Gardening can be so easy that it's practically child's play — and it's also rewarding if you can encourage your kids to see it that way too. The everyday tasks posed by your backyard are simple enough for children to carry out, and it's easy for them to have fun in the safe surroundings. We collected a list of activities to create an afternoon of fun in the garden, that will transform our outdoor spaces into a proper children's paradise. Plus, they're specially adapted for parents without green fingers, so you can encourage your children to get busy in the garden, without having to be an expert yourself.
For adventurous gardeners, lay a trail of treasure in the garden to discover, or go on a hunt to see what nature uncovers. Think of the joy of beautiful stones, a colourful flower, interesting branches and even an empty snail shell. As an extra surprise, we also thought of hiding a small tin with some treats, for the kids to find at the end. It's a well-reserved reward for all that rooting around in the garden. Get things started by drawing a garden treasure map, with hints and tips on where to look.
If you collected up some larger stones on your treasure hunt, you can turn them into garden art, and use them to mark the border of the vegetable patch, or even to label the plants themselves. Paint the smooth faces of larger stones with pretty, colourful designs. If your children are practicing reading and writing, you can paint on the names of the plants for future reference. Or perhaps there's a carrot-shaped rock that, with a bit of orange paint, can be used to mark out where the root vegetable has been planted. Let the paint dry for half an hour, then cover the stones with clear lacquer, so you can use them in the garden for years to come.
Planting plants is challenging for young kids on their own, but it becomes extremely rewarding when you do it together. Put on the gardening gloves, dig the hole for the plant together, gently place the root ball in the hole and let your kids fill round the edges with fertiliser and pat down. Add a little water, some plant food and you're done. Feel the satisfaction, and enjoy how proud you'll al be when the plant's flowers begin to bloom.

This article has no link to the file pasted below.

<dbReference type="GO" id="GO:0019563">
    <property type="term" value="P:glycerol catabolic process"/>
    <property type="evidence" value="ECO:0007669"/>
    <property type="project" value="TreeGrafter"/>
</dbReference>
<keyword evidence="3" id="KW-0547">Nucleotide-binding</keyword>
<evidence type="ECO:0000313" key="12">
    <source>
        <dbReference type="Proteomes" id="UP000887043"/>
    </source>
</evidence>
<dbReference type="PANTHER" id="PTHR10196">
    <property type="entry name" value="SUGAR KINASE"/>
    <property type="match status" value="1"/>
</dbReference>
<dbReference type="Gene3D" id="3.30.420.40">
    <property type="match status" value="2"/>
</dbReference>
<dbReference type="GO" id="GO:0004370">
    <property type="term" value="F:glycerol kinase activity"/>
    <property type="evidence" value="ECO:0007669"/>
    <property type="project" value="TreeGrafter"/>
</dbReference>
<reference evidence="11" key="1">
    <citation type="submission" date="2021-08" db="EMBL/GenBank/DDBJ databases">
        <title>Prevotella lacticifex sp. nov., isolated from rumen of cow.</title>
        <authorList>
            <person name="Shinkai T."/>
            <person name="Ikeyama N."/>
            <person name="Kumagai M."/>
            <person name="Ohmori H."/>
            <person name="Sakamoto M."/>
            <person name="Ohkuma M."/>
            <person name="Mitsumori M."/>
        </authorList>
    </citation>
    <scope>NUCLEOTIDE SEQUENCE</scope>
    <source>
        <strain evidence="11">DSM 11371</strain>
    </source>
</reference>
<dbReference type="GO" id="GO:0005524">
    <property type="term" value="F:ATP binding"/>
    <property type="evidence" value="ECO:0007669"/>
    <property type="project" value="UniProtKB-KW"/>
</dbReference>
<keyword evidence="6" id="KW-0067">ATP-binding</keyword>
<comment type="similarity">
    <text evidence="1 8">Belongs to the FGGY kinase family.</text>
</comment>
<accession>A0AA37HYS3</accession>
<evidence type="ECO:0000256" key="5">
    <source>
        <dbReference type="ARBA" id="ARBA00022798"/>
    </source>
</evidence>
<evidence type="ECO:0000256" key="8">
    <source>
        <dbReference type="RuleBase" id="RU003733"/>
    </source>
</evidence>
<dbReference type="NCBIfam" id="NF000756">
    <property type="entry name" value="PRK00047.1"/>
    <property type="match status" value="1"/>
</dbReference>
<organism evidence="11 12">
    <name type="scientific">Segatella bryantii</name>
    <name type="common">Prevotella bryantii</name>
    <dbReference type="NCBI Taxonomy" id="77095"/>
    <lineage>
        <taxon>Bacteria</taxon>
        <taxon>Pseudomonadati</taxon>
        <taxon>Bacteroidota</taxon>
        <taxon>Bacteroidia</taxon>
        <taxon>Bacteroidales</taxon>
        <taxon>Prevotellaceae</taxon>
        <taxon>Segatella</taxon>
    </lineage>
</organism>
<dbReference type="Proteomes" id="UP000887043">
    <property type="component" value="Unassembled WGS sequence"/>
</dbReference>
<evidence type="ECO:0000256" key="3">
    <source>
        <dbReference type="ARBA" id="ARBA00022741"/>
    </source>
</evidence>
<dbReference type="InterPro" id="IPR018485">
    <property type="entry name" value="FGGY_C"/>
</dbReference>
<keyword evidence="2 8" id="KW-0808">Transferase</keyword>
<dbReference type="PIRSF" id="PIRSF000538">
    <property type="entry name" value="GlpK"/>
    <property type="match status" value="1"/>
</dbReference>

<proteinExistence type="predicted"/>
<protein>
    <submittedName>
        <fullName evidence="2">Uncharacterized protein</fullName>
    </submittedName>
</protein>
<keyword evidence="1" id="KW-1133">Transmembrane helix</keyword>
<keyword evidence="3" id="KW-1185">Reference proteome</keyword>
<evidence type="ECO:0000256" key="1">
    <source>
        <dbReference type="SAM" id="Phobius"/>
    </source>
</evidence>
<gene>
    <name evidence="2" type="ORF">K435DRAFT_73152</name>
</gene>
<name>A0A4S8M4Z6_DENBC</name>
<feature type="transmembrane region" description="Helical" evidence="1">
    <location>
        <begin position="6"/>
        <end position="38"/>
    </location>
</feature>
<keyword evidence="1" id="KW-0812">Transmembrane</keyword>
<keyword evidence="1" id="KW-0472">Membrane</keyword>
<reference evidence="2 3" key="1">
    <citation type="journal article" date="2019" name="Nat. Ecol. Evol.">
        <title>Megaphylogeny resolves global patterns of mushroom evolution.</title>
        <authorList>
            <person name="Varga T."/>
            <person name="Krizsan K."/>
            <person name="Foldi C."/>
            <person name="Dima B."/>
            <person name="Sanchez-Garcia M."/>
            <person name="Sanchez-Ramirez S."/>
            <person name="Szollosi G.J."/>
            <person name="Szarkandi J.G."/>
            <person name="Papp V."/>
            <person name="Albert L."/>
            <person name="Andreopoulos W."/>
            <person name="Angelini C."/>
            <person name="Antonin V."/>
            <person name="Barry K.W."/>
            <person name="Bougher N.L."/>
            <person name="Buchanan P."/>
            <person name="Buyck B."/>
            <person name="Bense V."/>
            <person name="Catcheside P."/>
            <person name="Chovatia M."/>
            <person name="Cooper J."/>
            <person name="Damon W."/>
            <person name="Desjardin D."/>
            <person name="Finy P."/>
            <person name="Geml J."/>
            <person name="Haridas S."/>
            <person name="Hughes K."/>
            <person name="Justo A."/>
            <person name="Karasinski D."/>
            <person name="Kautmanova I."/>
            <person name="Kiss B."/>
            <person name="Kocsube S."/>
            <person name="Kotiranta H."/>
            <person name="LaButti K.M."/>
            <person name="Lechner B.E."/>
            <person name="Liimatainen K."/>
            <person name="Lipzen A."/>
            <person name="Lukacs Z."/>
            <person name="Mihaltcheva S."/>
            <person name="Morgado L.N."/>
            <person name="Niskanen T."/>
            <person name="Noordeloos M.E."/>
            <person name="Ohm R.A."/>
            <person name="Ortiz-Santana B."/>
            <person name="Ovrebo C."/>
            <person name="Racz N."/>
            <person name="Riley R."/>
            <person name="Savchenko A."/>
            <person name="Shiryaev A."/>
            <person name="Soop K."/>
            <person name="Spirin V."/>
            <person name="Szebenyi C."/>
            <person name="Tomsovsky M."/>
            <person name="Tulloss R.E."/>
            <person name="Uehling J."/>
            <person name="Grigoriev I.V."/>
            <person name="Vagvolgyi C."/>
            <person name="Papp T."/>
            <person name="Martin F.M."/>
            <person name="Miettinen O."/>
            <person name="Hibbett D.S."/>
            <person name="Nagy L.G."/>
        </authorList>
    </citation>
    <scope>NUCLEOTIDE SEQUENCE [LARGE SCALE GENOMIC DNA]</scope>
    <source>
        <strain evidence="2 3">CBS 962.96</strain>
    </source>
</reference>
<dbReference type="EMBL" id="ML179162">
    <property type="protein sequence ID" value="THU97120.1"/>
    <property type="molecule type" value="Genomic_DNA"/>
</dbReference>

Drip, drip, drip
For little children, watering plants can be a fantastic adventure. Given them their own personal watering can, and assign them the task of watering the flower beds each afternoon. Explain, as you go round the garden, why the plants need water, and how often you should douse them. Point out lush, green leaves, and dry crispy leaves, to teach kids the effect of a good watering regime. If you need a refresher yourself, then read all about how to keep your plants in top form here.
Pulling up weeds isn't the most entertaining job in the garden for us adults, but you'll be surprised to find that kids love the power of pulling plants out and destroying them. Explain clearly to your eager helpers which plants are weeds, and how to identify them. Then let them loose to tidy up your garden (but keep an eye on your best beds, in case of over-enthusiastic hands). It's fun to add a competition element, too: who can weed the most in the shortest time? Ready, steady, go!
One of the nice things about having a garden is watching how it can become a haven for local wildlife. With the right plants and flowers, butterflies and birds will descend to your garden en masse. Attract even more cheerful songbirds by hanging tasty bird balls in easy to reach places, made of fruit, nuts and seeds.
Dressing-up parties are always fun, and a homemade flower mask adds a sence of excitement and mystery. A masked party in the garden is fun with just one or two guests — yourself and your children. Collect the most beautiful leaves and petals from the garden to decorate your mask. Make a template in advance, from cardboard or paper, with holes for string, so you can tie it in position. Stick the leaves and flowers on, and hey presto! A mask is made. You can make butterfly wings, or even a crown.